After 10 years of thinking about it, finally made it to Lake Sonoma. It was fun too. Angie and Doug Traeger came out, as did Steve Gottlieb and Carter Scholz, who put me up along the way. Lake Sonoma is 200 miles from Salinas.
What a beautiful place, in the rolling Sonoma hills west of Healdsburg. Decent conditions too, limiting magnitude 6.0, moderate seeing 3/5 with a steady breeze, dry and temperate. This is more of a site report than an OR, given that my starhopping skills just went away that night. Went back into the Leo Cluster and got way lost. There was wind and the seeing was variable and I was so not up to the challenge. Did get one new galaxy to get this night into the logs, ngc 3687, just south of the Alulas (Borealis and Australis, handy pair of hop stars in the south end of Ursa Major). And 3687 is visually interesting, with roughly defined edges, looked triangular, with a stellar core coming and going to averted vision.
Excellent company, lots of fun comparing views with scopes and comparing edibles. Angie brought along these improbable fat delicious early strawberries, plus chicken caesar wraps that I didn't even get to sample on account of being too full. Carter and I had loped into Healdsburg heading for this eminent deli, they were closed for Easter Sunday (imagine the nerve). Said no to Round Table, then saw this sign dead ahead saying "Tandoori Kabobs Open." Zowie.
Observing next to Steve Gottlieb is a treat every single time. He's not the Astro Animal for nothin'. Steve shared one view of 3 interesting fairly distant galaxies, one that looked double. The highlight view was ngc 3003 in Leo Minor, a galaxy on the TAC Eye Candy List. Showed a row of bright points along midline that could well be big HII regions. To both Steve and me, it looked like one end had a hint of a hook heading out. 3003 is a barred spiral, so it's quite possible we weren't kidding ourselves, though the picture on Nightsky Observer's Guide doesn't show it. What was funny, the observing notes the Animal had for comparison, again in TNSOG, were his own in his 17.5.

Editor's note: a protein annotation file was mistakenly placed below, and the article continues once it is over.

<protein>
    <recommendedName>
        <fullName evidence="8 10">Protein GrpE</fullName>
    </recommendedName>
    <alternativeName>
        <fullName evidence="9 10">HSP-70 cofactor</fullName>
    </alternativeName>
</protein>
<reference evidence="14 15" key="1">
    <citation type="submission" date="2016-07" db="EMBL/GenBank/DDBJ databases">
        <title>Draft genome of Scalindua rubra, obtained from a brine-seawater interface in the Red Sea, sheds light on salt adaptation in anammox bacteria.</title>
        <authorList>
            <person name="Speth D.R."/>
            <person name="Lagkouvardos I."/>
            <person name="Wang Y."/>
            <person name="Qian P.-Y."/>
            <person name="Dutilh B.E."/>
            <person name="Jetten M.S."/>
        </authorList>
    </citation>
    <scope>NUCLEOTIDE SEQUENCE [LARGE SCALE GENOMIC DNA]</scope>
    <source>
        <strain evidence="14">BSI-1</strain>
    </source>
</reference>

In Felix, my 11", on a night almost exactly 9 years ago, 3003 had showed a bright bar along midline. In Gottlieb's 24, this resolved into that set of bright points. What Luginbuhl and Skiff call stellarings. It might not ever catch on but I love that word.
Please stay tuned. Monday night got up to the Peak and made up for the lost search in the Leo Cluster.
Thanks to those nice Traegers and Scholz and Gottlieb for sharing their current default observing spot. Big fun.
Jamie Dillon <*>
"Throwin' hangin' sliders is no way to make a buck."
- Mike Krukow